How to Choose curriculum for your homeschool

Now that you’ve read my posts how to survive your first (or 21st) homeschool convention.  We’re ready to learn how to choose curriculum.

As you can imagine, there are many curricula to choose from including classical, traditional, teacher lead, and online academies.   Curriculum is available from  preschool to  high school and college with varying prices to fit any budget.  There are a few points to consider when choosing:

STEP 1: DETERMINE YOUR NEEDS

Determine what you are looking for by asking yourself some simple questions:

  • What is the age of my  child? This is a simple question, but a necessary one. The age of your child will help determine the general grade level he/she is educationally.
  • What is my child’s ability?  What does your child know? Maybe he is more advanced in some subjects and struggles in others.  That’s one of the good things about homeschooling, you can adjust the curriculum to meet individual needs.  If you want to get a better idea of his knowledge, there are placement tests you can use.
  • Does my child have a learning disability or special need? The curriculum for children with learning disabilities and special needs have come a long way in the past several years.  Companies are now publishing curriculum specifically designed for these children. There is also a lot of free resources and encourage  online as well.
  • How does my child learn?  Knowing how your child learns is as important as knowing their ability.  If you are not teaching in their individual learning style, simple tasks can be confusing and in the end cause frustration.  There are seven styles of learning, but three are the most common; hands-on (kinesthetic), visual (see it) and auditory (hear it).  Sometimes there was will be a combination. For example, KJ is a musical and kinesthetic learner.   I have found that if I put the more challenging things to music/rhythm along with hand motions, he gets it!

STEP 2: EDUCATION STYLE/FORUM

Just as there are different learning styles, there are different education styles or forums:

  • Traditional Education: For most of us when we hear this term we think of public school with classes being taught that we as parents have no control over.  I use this term in the sense of teacher-led classes.  The parent as the teacher with the freedom to choose the subjects your child will learn, but with a more industrial age (modern) curriculum.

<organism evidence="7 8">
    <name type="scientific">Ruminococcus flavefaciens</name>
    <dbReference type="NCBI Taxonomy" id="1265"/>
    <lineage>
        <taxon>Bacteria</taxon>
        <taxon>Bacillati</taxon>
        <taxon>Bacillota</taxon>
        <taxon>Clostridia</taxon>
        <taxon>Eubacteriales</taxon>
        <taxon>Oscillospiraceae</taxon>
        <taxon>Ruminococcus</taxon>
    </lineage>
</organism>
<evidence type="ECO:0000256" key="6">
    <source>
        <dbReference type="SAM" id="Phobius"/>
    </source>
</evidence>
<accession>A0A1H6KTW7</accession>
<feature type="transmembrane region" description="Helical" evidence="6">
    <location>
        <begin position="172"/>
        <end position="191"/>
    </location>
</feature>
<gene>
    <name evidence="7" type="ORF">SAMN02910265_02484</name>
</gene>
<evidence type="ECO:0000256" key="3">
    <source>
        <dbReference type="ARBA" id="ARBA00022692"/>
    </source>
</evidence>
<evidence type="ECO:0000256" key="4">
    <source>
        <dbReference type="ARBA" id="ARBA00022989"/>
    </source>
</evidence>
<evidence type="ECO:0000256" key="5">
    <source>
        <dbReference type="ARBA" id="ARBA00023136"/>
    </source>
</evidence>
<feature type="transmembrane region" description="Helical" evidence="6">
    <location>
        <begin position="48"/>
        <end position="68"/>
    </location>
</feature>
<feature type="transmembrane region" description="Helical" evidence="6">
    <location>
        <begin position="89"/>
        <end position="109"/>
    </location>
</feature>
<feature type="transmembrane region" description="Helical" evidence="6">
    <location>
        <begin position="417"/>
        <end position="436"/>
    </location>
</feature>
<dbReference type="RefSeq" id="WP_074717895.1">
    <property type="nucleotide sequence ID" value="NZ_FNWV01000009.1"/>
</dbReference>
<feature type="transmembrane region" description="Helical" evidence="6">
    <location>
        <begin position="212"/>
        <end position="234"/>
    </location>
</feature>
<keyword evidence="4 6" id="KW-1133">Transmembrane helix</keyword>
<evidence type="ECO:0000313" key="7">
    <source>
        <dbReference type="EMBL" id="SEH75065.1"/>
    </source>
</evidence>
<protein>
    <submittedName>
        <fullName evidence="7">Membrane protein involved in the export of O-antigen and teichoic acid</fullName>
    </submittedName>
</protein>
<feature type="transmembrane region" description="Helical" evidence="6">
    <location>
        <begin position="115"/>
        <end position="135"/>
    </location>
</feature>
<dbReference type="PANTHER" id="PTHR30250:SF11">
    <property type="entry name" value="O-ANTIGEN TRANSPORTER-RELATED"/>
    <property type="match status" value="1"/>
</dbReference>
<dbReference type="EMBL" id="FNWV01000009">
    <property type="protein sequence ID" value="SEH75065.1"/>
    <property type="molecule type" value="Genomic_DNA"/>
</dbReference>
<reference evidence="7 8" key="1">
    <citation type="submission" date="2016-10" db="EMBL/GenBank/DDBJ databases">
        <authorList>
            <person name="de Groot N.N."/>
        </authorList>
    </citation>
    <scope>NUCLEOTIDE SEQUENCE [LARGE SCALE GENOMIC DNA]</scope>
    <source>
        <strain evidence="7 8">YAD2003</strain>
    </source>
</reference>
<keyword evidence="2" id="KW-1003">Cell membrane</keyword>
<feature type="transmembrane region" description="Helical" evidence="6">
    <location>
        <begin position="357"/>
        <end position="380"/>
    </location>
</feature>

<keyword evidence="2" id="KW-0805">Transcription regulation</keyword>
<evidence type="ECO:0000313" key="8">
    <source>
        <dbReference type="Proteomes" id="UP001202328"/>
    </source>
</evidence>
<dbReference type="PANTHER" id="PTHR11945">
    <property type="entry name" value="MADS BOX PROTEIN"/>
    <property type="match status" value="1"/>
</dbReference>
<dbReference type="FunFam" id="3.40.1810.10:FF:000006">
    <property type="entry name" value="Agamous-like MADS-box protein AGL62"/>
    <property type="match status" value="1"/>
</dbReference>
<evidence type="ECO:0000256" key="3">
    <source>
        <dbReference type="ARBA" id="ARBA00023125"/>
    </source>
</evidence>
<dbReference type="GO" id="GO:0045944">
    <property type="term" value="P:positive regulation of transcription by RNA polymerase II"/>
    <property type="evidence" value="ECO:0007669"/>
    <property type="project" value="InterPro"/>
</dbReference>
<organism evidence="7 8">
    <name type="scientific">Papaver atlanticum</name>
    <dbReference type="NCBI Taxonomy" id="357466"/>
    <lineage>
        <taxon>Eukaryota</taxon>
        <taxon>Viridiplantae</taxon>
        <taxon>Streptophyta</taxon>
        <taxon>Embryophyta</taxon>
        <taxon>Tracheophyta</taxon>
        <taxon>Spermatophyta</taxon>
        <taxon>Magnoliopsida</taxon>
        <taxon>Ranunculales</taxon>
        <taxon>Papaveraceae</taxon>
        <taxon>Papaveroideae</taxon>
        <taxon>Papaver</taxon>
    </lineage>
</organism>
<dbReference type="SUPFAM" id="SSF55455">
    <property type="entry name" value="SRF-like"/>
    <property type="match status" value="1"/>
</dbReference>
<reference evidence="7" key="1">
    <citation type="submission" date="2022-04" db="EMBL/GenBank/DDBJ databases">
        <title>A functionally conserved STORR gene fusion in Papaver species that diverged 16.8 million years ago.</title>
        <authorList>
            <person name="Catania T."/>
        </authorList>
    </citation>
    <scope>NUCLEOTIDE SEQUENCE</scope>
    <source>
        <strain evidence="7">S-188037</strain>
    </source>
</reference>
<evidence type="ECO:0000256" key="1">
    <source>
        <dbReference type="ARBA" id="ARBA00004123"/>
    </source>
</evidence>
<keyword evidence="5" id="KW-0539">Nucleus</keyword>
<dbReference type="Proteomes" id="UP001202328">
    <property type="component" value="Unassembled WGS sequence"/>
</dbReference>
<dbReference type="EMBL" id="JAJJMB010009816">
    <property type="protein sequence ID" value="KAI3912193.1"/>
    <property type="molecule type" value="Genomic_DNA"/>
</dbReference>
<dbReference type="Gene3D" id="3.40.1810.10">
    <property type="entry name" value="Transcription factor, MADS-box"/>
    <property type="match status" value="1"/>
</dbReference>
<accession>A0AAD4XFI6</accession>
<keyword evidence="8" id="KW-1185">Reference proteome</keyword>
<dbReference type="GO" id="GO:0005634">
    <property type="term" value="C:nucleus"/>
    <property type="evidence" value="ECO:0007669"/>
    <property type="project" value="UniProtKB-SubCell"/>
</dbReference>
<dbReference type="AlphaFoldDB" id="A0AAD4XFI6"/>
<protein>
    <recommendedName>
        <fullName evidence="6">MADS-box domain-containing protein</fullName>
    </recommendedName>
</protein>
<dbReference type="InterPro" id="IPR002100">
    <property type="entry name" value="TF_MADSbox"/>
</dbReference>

• Classical Education: This style of education is also teacher-led and not only includes reading, writing, arithmetic, and science, but Latin, Greek and ancient history usually starting with “In the beginning” (Genesis 1).  This is our preferred choice because it is Biblically based which is very important to us.  Learning Latin and Greek improves language skills. Science is based on the word of God not the “big bang theory”, and history starts at the beginning of the world.  Think about it.  Most of the history taught in public schools begin with the founding of the new world.  There was no history until God created the world!
  • Online/CD:  There are many good options for online or CD driven programs.  More and more private schools are now offering classes online and you can often choose the subjects  you want your child to take online. This is especially nice if you are not comfortable teaching Latin or calculus.

STEP 3:  ADDITIONAL SUBJECTS

Decide what subjects you will teach in addition to the standard reading, writing, math, and science.  Will you add a language?  If so, will it be an ancient language (i.e. Latin, Greek, Hebrew) or will it be a modern language (i.e. Spanish, French or German)?  Will you add art history or music?

It is important not to over extend your child’s or your time.  Don’t try to cram too many subjects into one day or school year, this will only cause burnout and frustration for everyone.  Remember that one reason to choose to homeschool is to allow your child to grow and learn at their own pace.


About Marsha

A hard working wife and mother!
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